So, like most of the rest of this continent, I've been to see The Hunger Games. I must admit, the books passed me by, to the point where I didn't even know it was a science-fiction story; I'd just assumed it was an alternate history, probably something around the late eighteenth, early nineteenth century from the way people described it. The presence of a flying ship, then came as something of a surprise to me, but a pleasant one, since it meant I could slide a review onto this blog. Here's to 'all things futuristic'!
There's not much to say about the movie itself that hasn't already been said. The effects are impressive, the aesthetic is unique, the inevitable love triangle is pleasantly understated, the violence is affecting without being grotesque, there are dryly funny moments, tear jerking moments, Big Damn Heroes moments, and moments that make you want to punch every single person in the Capitol, one at a time. The actress who plays Katniss does a solid job carrying the film, no small task given that the books are apparently a first-person narrative, and the supporting players turn in equally solid work, from familiar faces like Donald Sutherland, Stanley Tucci and Woody Harrelson to unknowns like Josh Hutcherson, who plays Peeta, and Wes Bentley, who plays Seneca Crane. Even Lenny Kravitz, of all people, turns in a very nice performance, though I hear it's pretty different from his character in the book. The movie doesn't offer a fully fleshed-out world, but this is only the first part of a trilogy, and its focus necessarily limits its scope, though even there it apparently provides a slightly broader scope than the original novel. The movie shows you enough of the world that you understand the broad strokes, but leaves plenty of room for expansion in the two sequels. And given its monumental box office success, there's no question about those sequels.
What I did want to talk about, though, was the Hunger Games themselves. The realistic nature of the games, or their lack thereof, has been a point of some contention even amongst my own rather open-minded circle. The basic complaint of course is that nobody would tolerate something like that, a complaint that I must admit doesn't bother me much, reflecting as it does quite well on both those raising the objection and the culture they were raised in. It is entirely proper for a person in this day and age to view the Hunger Games as utterly unthinkable, even unconscionable, because at the moment they are. But by that same token, on September 10th it was unthinkable that the US government would suspend Habeas Corpus and inflict torture, namely waterboarding on suspects indefinitely detained in a prison complex based on a supra-territorial legal fiction. Things are only impossible until they're not.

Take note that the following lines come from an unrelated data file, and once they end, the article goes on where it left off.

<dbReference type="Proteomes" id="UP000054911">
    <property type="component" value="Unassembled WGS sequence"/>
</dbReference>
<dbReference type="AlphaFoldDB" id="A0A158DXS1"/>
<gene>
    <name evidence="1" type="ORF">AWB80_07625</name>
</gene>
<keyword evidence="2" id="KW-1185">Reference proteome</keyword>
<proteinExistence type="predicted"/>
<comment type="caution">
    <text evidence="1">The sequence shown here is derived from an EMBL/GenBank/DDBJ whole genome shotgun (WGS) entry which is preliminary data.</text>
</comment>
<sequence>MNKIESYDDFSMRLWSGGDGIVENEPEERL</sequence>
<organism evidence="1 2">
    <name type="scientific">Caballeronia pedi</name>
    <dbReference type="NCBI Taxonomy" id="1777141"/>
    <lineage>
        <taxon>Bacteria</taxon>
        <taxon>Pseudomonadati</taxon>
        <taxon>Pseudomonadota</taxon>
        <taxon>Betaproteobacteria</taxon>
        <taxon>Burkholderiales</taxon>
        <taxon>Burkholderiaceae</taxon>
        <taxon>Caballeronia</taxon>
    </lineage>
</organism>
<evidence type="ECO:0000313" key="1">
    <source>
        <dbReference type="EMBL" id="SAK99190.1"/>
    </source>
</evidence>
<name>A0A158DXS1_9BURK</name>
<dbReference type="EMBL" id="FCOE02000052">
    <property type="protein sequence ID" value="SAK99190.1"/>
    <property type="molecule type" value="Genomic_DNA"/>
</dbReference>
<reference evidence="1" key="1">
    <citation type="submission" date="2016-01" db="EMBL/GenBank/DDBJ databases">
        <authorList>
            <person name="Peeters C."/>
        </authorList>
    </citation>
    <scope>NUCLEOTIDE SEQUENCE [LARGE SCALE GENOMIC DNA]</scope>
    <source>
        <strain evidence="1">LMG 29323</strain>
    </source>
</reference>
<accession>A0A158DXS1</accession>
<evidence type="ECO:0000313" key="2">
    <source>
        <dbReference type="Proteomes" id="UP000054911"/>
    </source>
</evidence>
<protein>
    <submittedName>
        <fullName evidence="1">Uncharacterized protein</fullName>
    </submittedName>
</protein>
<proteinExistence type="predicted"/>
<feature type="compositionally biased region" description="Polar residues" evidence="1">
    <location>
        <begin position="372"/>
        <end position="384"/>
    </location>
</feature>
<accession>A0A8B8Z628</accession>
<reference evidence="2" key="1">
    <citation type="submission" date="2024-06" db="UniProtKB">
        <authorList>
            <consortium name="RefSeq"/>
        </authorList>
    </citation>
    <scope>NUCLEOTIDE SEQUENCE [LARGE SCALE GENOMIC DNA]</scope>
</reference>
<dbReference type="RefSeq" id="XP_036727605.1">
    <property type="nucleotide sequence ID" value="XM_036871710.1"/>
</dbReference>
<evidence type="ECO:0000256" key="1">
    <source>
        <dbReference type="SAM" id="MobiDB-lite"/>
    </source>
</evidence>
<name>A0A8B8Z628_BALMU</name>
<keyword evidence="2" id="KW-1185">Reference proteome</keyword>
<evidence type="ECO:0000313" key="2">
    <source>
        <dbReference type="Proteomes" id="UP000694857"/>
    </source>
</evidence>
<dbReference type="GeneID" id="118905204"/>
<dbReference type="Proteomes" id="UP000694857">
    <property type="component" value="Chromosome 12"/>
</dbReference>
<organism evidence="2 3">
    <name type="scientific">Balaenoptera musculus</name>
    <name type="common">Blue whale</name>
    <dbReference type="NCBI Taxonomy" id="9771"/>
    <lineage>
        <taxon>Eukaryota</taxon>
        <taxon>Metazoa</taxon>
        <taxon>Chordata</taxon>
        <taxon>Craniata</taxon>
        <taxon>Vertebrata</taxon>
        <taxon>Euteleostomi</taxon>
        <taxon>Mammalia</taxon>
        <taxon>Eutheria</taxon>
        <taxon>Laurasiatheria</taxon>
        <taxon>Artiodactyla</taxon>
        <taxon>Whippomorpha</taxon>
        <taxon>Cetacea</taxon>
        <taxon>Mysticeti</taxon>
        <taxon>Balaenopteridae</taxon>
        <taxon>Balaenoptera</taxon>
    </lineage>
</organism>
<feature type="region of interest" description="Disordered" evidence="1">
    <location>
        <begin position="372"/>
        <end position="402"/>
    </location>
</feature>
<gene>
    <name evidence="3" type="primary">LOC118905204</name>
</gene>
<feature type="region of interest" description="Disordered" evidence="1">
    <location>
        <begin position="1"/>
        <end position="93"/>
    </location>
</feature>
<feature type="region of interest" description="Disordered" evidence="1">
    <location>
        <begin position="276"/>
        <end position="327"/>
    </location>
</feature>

In that sense, the background of the Hunger Games, the film, lays a fairly good foundation for the Hunger Games, the competition. From the opening title cards and Effie Trinket's propaganda film it is made clear that not only was there a civil war between the Districts and the Capitol, but that it was a particularly brutal one; Trinket's film even includes a clip of what looks like a mushroom cloud. And in the aftermath of the Districts' defeat, it's clear that they're meant to remember this, in perpetuity, restricted from ever again rising to challenge the power of the Capitol. And just to hammer home the magnitude of their defeat, the Capitol imposes the Reapings and the Hunger Games on the Districts, introducing the storm of capitalized letters genre fiction loves so dearly. The message is as clear as it is brutal; rebellion will be punished, not with your death, but the death of your children. Surely that would give any parent pause.